Commentary: Remember dark history for precaution on future

Added On December 13, 2014

by Xinhua writer Zhu Dongyang

BEIJING, Dec. 13 (Xinhua) -- Those who remember history as it is deserve a better future. The sentence carries specific weight as China holds its first National Memorial Day for Nanjing Massacre Victims on Saturday.

Chinese President Xi Jinping will join survivors and relatives of victims of the 1937 Nanjing Massacre at a solemn ceremony to commemorate the over 300,000 people slaughtered by Japanese aggressor troops in that horrific page of history.

The event will be of particular significance as the country that carried out the carnage 77 years ago is attempting to whitewash its dark past and gloss over its war-time atrocities.

Alarming examples include visits by Japanese cabinet and Diet members to the notorious Yasukuni Shrine in Tokyo, which honors 14 convicted Class-A WWII war criminals among Japan's war dead, denials of the forcible recruitment of foreign sex slaves, and the push for the removal of a longstanding ban on so-called collective self-defense.

The latest case was the issuance by the Yomiuri Shimbun newspaper last month of an apology for the "inappropriate" use of the term "sex slave" in its past articles, which marks yet another flagrant attempt to keep the nation away from due historical responsibilities.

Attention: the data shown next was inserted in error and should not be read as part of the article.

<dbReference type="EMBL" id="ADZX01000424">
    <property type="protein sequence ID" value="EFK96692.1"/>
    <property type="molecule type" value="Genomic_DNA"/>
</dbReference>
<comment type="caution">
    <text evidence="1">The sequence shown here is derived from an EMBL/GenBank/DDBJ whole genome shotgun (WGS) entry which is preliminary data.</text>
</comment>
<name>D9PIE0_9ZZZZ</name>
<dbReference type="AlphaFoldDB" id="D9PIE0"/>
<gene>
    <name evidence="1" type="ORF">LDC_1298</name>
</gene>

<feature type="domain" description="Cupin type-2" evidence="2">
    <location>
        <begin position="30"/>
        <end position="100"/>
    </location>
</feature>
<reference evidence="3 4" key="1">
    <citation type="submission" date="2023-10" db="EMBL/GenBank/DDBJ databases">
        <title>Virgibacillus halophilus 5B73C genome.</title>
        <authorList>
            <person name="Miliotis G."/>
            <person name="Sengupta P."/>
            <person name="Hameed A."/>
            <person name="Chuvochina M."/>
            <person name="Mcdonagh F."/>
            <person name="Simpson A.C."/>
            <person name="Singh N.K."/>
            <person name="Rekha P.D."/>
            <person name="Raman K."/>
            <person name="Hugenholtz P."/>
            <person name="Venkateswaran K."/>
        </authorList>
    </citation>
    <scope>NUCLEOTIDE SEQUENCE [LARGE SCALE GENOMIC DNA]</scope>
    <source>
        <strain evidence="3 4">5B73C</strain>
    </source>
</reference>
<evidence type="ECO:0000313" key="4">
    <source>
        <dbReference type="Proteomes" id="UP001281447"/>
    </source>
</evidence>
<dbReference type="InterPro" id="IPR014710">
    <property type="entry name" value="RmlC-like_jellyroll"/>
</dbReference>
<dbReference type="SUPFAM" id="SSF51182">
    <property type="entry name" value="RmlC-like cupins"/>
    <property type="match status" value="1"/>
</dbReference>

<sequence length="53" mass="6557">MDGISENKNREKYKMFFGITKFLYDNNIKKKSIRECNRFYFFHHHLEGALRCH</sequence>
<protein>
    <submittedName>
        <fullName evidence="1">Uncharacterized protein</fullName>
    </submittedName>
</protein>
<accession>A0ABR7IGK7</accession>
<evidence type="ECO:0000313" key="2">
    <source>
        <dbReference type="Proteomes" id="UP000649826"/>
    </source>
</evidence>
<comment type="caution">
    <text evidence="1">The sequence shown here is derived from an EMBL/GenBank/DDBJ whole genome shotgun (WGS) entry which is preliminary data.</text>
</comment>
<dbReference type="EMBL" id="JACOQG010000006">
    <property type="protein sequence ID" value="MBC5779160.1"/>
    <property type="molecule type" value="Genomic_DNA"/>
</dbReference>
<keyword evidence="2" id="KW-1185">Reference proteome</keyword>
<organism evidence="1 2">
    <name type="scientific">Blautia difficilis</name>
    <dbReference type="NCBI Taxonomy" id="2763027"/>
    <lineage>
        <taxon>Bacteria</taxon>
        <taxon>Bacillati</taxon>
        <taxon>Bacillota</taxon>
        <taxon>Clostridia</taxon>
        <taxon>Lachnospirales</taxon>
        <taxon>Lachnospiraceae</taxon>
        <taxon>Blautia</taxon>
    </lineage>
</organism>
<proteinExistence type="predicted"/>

Peace-loving people are appalled to see certain Japanese politicians and media outlets are so unscrupulous that they never recognize the unspeakable heinous crimes committed by war-time Japan, let alone feel conscience-stricken and repentant.

What also has set the region's nerves on edge is Japan's rightward shift and the resulting assertiveness in its military posture and diplomatic exchanges with neighboring countries, which smacks of a plot to change the established post-war world order.

China's observance of a national memorial day is not aimed at stoking hostility but at remembering and drawing lessons from history and, on that basis, creating a peaceful future.

For their part, Japan's political elite should realize that catering to the right-wing elements for personal political gains will eventually backfire, possibly at the cost of peace and stability of East Asia as a whole.

With the issue of history having become an unavoidable hurdle in Japan's relations with neighbors, the best way for the island nation to proceed is sincere acknowledgement and repentance of its war-time past, rather than futile attempts to reject it.